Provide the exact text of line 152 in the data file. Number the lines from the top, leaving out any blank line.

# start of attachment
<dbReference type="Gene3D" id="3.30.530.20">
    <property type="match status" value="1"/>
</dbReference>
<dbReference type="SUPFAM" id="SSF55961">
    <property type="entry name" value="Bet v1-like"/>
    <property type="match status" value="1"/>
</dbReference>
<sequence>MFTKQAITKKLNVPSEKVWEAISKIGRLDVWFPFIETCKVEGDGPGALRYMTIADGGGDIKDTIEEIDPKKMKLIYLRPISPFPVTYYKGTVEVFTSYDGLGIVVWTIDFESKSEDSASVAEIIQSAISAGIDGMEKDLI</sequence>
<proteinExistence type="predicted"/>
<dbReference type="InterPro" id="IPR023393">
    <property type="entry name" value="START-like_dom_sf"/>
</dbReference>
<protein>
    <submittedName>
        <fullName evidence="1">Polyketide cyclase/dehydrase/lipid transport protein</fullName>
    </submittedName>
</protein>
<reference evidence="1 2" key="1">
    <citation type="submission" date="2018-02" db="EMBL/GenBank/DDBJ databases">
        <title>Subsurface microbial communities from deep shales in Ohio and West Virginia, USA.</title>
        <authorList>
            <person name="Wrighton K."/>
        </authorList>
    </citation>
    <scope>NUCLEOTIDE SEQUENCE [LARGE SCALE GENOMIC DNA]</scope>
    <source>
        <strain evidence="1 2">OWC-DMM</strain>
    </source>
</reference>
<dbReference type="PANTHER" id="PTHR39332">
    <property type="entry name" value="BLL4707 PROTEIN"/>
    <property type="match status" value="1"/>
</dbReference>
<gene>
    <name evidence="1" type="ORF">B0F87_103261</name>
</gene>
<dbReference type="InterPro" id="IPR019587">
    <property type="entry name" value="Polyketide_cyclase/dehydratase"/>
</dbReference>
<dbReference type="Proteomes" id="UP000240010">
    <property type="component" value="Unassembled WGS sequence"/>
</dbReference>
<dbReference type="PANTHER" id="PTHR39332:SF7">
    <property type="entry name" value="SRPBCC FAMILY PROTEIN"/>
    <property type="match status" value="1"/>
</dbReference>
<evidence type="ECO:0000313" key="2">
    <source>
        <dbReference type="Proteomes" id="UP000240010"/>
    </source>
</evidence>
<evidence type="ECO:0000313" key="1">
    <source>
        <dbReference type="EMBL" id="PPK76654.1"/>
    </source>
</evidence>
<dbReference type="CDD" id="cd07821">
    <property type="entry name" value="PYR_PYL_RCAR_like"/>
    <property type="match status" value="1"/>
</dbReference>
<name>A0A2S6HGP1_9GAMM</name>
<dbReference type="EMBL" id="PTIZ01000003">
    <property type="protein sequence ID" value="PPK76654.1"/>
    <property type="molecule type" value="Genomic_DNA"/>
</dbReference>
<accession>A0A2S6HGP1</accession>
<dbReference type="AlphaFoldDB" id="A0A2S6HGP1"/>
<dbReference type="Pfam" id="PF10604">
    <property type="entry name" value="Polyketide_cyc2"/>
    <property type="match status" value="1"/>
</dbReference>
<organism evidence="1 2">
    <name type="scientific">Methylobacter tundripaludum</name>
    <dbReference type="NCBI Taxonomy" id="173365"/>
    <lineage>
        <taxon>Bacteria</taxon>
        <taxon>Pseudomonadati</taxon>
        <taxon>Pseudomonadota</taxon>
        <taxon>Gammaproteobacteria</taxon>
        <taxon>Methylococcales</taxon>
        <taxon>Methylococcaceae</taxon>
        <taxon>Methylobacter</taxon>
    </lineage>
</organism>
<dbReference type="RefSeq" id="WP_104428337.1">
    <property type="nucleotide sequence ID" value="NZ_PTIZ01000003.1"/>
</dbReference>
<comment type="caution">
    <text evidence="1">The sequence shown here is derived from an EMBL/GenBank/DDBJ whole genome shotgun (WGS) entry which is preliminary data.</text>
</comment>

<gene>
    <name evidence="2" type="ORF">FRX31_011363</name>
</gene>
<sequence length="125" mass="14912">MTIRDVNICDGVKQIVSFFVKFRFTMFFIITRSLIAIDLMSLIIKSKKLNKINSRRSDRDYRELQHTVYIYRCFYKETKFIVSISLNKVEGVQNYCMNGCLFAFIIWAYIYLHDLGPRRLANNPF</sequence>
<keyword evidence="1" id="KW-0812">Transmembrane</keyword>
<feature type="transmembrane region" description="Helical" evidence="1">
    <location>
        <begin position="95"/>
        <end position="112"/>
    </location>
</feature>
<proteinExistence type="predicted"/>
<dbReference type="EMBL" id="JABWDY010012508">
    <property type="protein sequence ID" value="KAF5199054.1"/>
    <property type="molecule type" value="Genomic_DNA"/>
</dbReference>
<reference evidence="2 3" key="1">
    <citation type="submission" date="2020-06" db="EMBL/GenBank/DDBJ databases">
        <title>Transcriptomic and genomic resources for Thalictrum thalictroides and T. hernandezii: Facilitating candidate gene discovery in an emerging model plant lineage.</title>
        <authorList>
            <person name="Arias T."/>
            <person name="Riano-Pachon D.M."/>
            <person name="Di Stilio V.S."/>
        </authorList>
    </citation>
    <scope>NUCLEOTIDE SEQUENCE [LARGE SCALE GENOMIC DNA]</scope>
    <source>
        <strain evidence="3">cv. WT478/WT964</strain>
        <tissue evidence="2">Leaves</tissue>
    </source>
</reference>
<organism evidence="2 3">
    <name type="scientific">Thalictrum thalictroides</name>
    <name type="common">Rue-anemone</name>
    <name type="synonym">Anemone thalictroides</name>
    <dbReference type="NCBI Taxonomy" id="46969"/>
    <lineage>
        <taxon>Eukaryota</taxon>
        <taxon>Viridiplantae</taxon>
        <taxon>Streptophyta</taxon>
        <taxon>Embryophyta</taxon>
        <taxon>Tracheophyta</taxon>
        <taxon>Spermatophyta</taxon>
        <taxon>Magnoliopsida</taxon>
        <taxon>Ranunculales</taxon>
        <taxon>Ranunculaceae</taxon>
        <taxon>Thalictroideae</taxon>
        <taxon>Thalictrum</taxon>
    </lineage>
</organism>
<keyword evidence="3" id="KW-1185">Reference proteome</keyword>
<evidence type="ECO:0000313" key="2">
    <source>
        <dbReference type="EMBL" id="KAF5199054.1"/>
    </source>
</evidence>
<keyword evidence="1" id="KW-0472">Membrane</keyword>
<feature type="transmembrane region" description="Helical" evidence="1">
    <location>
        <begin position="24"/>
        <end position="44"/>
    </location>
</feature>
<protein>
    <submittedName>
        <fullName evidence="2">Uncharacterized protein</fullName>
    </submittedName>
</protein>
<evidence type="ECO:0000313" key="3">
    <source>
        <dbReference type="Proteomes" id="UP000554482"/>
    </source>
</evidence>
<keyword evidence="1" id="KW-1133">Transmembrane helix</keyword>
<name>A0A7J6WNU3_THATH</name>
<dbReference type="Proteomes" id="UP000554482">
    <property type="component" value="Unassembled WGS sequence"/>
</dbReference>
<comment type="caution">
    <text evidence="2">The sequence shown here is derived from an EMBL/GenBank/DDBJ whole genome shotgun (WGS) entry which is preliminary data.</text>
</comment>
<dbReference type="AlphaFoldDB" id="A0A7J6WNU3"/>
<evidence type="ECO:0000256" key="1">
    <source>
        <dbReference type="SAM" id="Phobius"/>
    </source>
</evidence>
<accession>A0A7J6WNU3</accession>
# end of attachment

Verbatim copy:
    </location>